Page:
I’ve taken on a lot of new things this year. Ironman, ultramarathon (more on that in my next post), learning to bunny-hop a bicycle with platform pedals. I’ve been mildly insecure about my inability to do the last one for a long time, because I never learned as a child. But as of this morning, I can say with confidence that I have it down. Yes!
Anyway, with all these new things, probably my most difficult new endeavor this summer was race directing. Specifically, triathlon race directing. While training for an Ironman. And an ultramarathon. I never said it was a good idea, but I took it on nonetheless.
It all came about when Dean McGovern, the race director extraordinaire of the Garden City Triathlon, decided to skip town for a job in Utah. After some consideration, I decided to step in in his place in order to ensure that the race would still happen.
The Garden City Triathlon, since Dean took it over (six?) years ago, has been run by Montana Campus Compact, which is essentially an organization that promotes and coordinates student volunteerism and community involvement throughout the state. They are a great group of folks, and continued their involvement in the race this year by helping with the organizational aspect of things. While the Compact staff is very organized, they admittedly know very little about triathlon, which was where I, and Team Stampede came in.
I could go through a whole description of how it all went, but I think a list of the things I learned from the experience will be description enough:
- Volunteers are awesome.
I always knew this, but they are more awesome than I ever thought. There is no such thing as too many volunteers. You simply can’t put on a race without them. With this in mind, I encourage everyone to go volunteer at a race, or a bunch of races. It’s super duper rewarding. I even had a few people who raced AND volunteered. You know who you are, and you rock.
- Delegation is key
No question, this area contains my most room for improvement. I can be a bit of a control freak, and putting things in someone else’s hands can be tough. But one person simply cannot do everything when it comes to putting on a race. When you try to do so, it results in very little sleep, a whole lot of stress, and reduced quality of the event in general. Next time, my first priority will be to start recruiting the right people for the right jobs early on, to make sure everything goes smoothly.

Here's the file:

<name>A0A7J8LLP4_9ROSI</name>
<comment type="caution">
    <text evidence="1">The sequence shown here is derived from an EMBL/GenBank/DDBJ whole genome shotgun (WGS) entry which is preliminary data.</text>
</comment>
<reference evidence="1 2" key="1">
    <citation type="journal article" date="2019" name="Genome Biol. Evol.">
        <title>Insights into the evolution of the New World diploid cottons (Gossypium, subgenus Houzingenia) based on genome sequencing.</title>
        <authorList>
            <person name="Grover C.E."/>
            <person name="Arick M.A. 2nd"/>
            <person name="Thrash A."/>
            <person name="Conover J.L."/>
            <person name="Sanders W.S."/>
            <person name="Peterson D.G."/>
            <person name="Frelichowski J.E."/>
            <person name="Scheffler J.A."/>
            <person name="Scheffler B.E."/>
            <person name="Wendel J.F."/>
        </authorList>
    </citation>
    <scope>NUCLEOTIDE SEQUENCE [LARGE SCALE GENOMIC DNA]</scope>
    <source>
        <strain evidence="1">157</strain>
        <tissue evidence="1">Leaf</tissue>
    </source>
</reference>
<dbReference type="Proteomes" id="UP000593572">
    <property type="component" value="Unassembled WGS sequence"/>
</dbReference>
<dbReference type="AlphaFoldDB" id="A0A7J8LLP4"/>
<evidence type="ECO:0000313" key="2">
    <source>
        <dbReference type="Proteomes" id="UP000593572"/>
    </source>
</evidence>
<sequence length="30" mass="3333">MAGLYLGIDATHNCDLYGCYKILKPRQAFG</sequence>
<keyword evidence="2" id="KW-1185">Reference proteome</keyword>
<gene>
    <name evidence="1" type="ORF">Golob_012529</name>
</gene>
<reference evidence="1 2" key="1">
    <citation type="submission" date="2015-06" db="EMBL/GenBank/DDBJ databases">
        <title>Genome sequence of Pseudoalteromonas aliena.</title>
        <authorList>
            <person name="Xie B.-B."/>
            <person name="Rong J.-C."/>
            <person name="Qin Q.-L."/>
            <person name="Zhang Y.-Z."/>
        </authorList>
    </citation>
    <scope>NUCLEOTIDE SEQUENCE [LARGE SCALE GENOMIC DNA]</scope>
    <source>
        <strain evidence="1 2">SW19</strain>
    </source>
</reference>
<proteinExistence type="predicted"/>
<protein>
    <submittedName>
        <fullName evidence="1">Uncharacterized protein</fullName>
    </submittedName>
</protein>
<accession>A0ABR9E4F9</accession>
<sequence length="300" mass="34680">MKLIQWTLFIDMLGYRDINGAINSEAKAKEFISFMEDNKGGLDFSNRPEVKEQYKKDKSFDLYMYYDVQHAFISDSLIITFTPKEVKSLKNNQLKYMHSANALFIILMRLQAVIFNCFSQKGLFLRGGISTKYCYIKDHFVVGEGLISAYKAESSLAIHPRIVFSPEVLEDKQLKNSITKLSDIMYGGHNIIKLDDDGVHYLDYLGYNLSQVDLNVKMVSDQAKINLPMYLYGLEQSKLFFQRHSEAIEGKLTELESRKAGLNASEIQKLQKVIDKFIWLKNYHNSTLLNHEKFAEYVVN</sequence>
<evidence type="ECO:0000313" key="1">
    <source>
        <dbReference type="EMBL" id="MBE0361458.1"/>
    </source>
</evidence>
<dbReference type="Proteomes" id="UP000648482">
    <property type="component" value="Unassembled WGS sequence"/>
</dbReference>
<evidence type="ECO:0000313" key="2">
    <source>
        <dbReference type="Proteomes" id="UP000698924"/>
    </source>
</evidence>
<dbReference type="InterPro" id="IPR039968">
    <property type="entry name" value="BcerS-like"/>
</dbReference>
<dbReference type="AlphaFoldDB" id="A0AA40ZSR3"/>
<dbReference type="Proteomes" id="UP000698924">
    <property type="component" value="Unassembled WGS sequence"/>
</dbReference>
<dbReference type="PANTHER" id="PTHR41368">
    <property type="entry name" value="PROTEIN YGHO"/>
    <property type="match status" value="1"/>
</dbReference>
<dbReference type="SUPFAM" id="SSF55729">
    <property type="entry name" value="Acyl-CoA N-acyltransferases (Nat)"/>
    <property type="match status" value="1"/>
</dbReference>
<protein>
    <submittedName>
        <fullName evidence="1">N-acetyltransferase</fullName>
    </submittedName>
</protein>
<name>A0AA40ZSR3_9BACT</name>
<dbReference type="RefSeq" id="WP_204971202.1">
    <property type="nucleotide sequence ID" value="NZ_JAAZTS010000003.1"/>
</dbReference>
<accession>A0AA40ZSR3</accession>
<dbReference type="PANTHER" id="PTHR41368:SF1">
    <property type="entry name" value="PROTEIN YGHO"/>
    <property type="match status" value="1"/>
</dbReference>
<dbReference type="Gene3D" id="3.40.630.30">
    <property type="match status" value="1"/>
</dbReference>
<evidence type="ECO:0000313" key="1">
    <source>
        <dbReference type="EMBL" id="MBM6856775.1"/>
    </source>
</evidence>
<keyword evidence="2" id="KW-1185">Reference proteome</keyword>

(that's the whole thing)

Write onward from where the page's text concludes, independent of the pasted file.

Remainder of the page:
- Swim bouys take a long time to inflate
The small portable compressor was not a good solution, and the backup plan compressor ended up being broken. The backup backup plan resulted in setting up the swim course half an hour before the race. Luckily, we did manage to get it set up on time, but due to lack of time for measurement, everyone swam an extra 150 meters or so. I suppose it could have been worse.
- Racing your own race is hard
There is a huge mental and physical toll to putting on a race, and I can say for sure that, while I did race, and I did have fun, my head certainly wasn’t in it. I managed to pull through with a 5th place finish, but next time, I think I’ll leave the racing to everyone else, unless my delegation plan goes much better than expected.
- Take some time to sort out finishing times and age group places
The awards ceremony was a borderline disaster, due to the printout of the results being sorted in a much more confusing manner than I had anticipated. A little more time and care would have made everything much easier. Shoulda, coulda, woulda, will do next time.
- Did I mention you should go volunteer at a race?
Seriously, do it! Find a local 5k, triathlon, bike race, swim meet, whatever your thing is, and help out. Everyone will love you for it, even if they look like they are about to vomit.
I am very happy with some of the changes that we made to the race for 2014. Namely:
-Adding a cash prize purse. With some money raised from race sponsors Subway and Caffe Dolce, as well as part of Team Stampede‘s proceeds from the race, we were able to offer a $1500 prize purse, which upped the level of competition at the higher end. This always increases the general quality of the race.
-Increased quality of medals. We put a little more time and energy into the medals this year, and I think they turned out great.
-Post-race food. A huge thank you is due to Subway and The Good Food Store for making the post race spread what it was. I had at least three folks tell me it was the best post-race spread they had seen.
I am excited to take some of these improvements to the next level in the years to come, but that takes participation. I would like to see the numbers grow, so mark your calendar for September 5th, for the 2015 Garden City Triathlon. It’s going to be a great event!
Stay tuned for my next post, when I have more time (ha!). It will be about what should have been the most difficult race I have ever done. In the meantime, Kona training continues! 25 days and counting!